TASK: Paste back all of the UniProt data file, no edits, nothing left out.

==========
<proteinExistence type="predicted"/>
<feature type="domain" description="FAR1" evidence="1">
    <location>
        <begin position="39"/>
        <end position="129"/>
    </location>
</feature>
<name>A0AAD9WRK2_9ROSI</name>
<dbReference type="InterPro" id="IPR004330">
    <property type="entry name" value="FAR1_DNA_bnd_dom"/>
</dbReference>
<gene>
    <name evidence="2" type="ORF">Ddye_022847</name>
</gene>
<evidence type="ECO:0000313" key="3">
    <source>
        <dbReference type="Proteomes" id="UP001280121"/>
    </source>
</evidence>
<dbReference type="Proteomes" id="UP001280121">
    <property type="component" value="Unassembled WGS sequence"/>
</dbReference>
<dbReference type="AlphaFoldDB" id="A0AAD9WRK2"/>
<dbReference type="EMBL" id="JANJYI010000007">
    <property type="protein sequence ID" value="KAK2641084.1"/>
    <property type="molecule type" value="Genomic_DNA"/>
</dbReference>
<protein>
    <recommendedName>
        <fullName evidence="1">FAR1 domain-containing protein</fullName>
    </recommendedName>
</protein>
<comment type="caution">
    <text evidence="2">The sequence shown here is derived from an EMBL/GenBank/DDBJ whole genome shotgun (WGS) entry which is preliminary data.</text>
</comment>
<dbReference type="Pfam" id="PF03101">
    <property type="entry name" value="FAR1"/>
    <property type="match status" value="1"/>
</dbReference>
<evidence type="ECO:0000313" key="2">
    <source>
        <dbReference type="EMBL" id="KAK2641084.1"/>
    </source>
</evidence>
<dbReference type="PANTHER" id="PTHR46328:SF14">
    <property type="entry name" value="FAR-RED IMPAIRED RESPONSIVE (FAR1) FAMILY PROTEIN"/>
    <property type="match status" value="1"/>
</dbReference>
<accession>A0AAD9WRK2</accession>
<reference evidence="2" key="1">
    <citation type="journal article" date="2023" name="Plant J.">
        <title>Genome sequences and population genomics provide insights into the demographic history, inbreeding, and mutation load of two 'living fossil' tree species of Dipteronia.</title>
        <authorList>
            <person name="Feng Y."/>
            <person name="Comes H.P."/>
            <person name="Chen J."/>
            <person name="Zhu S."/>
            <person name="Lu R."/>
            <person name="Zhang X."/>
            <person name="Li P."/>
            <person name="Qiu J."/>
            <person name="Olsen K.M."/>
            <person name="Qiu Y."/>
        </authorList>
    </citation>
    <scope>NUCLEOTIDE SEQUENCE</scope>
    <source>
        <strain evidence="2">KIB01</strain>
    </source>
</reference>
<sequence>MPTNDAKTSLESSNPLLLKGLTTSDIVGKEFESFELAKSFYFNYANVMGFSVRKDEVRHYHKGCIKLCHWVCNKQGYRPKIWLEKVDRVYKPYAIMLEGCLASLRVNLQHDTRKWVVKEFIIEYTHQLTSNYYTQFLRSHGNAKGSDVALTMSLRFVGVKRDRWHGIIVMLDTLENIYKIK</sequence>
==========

<proteinExistence type="predicted"/>
<feature type="domain" description="FAR1" evidence="1">
    <location>
        <begin position="39"/>
        <end position="129"/>
    </location>
</feature>
<name>A0AAD9WRK2_9ROSI</name>
<dbReference type="InterPro" id="IPR004330">
    <property type="entry name" value="FAR1_DNA_bnd_dom"/>
</dbReference>
<gene>
    <name evidence="2" type="ORF">Ddye_022847</name>
</gene>
<evidence type="ECO:0000313" key="3">
    <source>
        <dbReference type="Proteomes" id="UP001280121"/>
    </source>
</evidence>
<dbReference type="Proteomes" id="UP001280121">
    <property type="component" value="Unassembled WGS sequence"/>
</dbReference>
<dbReference type="AlphaFoldDB" id="A0AAD9WRK2"/>
<dbReference type="EMBL" id="JANJYI010000007">
    <property type="protein sequence ID" value="KAK2641084.1"/>
    <property type="molecule type" value="Genomic_DNA"/>
</dbReference>
<protein>
    <recommendedName>
        <fullName evidence="1">FAR1 domain-containing protein</fullName>
    </recommendedName>
</protein>
<comment type="caution">
    <text evidence="2">The sequence shown here is derived from an EMBL/GenBank/DDBJ whole genome shotgun (WGS) entry which is preliminary data.</text>
</comment>
<dbReference type="Pfam" id="PF03101">
    <property type="entry name" value="FAR1"/>
    <property type="match status" value="1"/>
</dbReference>
<evidence type="ECO:0000313" key="2">
    <source>
        <dbReference type="EMBL" id="KAK2641084.1"/>
    </source>
</evidence>
<dbReference type="PANTHER" id="PTHR46328:SF14">
    <property type="entry name" value="FAR-RED IMPAIRED RESPONSIVE (FAR1) FAMILY PROTEIN"/>
    <property type="match status" value="1"/>
</dbReference>
<accession>A0AAD9WRK2</accession>
<reference evidence="2" key="1">
    <citation type="journal article" date="2023" name="Plant J.">
        <title>Genome sequences and population genomics provide insights into the demographic history, inbreeding, and mutation load of two 'living fossil' tree species of Dipteronia.</title>
        <authorList>
            <person name="Feng Y."/>
            <person name="Comes H.P."/>
            <person name="Chen J."/>
            <person name="Zhu S."/>
            <person name="Lu R."/>
            <person name="Zhang X."/>
            <person name="Li P."/>
            <person name="Qiu J."/>
            <person name="Olsen K.M."/>
            <person name="Qiu Y."/>
        </authorList>
    </citation>
    <scope>NUCLEOTIDE SEQUENCE</scope>
    <source>
        <strain evidence="2">KIB01</strain>
    </source>
</reference>
<sequence>MPTNDAKTSLESSNPLLLKGLTTSDIVGKEFESFELAKSFYFNYANVMGFSVRKDEVRHYHKGCIKLCHWVCNKQGYRPKIWLEKVDRVYKPYAIMLEGCLASLRVNLQHDTRKWVVKEFIIEYTHQLTSNYYTQFLRSHGNAKGSDVALTMSLRFVGVKRDRWHGIIVMLDTLENIYKIK</sequence>